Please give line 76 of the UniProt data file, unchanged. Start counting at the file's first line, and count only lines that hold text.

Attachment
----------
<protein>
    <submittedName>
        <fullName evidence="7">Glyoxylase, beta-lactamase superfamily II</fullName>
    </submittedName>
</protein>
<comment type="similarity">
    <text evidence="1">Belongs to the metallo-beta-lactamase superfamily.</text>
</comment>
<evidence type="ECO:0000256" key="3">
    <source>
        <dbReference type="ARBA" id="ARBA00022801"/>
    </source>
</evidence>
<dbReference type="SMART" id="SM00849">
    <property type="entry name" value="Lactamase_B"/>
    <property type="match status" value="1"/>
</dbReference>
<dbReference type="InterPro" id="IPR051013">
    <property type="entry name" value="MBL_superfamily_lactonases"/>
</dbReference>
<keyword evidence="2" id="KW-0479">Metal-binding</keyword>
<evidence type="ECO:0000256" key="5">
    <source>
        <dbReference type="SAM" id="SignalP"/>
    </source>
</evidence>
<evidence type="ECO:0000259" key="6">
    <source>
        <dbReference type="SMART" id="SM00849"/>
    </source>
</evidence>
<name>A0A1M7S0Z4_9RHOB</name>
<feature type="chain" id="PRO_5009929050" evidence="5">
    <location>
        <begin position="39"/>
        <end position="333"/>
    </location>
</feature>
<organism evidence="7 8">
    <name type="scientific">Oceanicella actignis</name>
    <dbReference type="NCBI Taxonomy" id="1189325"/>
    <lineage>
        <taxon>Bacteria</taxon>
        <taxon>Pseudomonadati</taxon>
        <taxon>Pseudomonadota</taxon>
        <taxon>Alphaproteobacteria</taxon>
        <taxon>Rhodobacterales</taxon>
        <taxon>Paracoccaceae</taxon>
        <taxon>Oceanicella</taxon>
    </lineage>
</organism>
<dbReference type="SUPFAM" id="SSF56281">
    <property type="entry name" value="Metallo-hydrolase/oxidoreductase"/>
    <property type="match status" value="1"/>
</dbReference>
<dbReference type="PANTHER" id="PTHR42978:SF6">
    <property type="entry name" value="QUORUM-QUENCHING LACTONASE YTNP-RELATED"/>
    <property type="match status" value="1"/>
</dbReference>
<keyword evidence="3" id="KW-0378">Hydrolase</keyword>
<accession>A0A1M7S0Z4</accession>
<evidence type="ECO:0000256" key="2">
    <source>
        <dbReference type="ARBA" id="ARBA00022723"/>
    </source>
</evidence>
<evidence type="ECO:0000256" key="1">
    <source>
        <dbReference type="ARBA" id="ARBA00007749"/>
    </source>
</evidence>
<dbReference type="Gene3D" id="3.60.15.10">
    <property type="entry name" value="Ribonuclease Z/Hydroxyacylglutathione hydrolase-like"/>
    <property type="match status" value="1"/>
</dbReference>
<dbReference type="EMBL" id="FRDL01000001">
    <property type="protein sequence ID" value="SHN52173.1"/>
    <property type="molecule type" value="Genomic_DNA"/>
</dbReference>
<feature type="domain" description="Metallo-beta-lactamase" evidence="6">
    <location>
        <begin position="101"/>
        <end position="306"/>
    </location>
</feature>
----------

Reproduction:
<dbReference type="EMBL" id="FRDL01000001">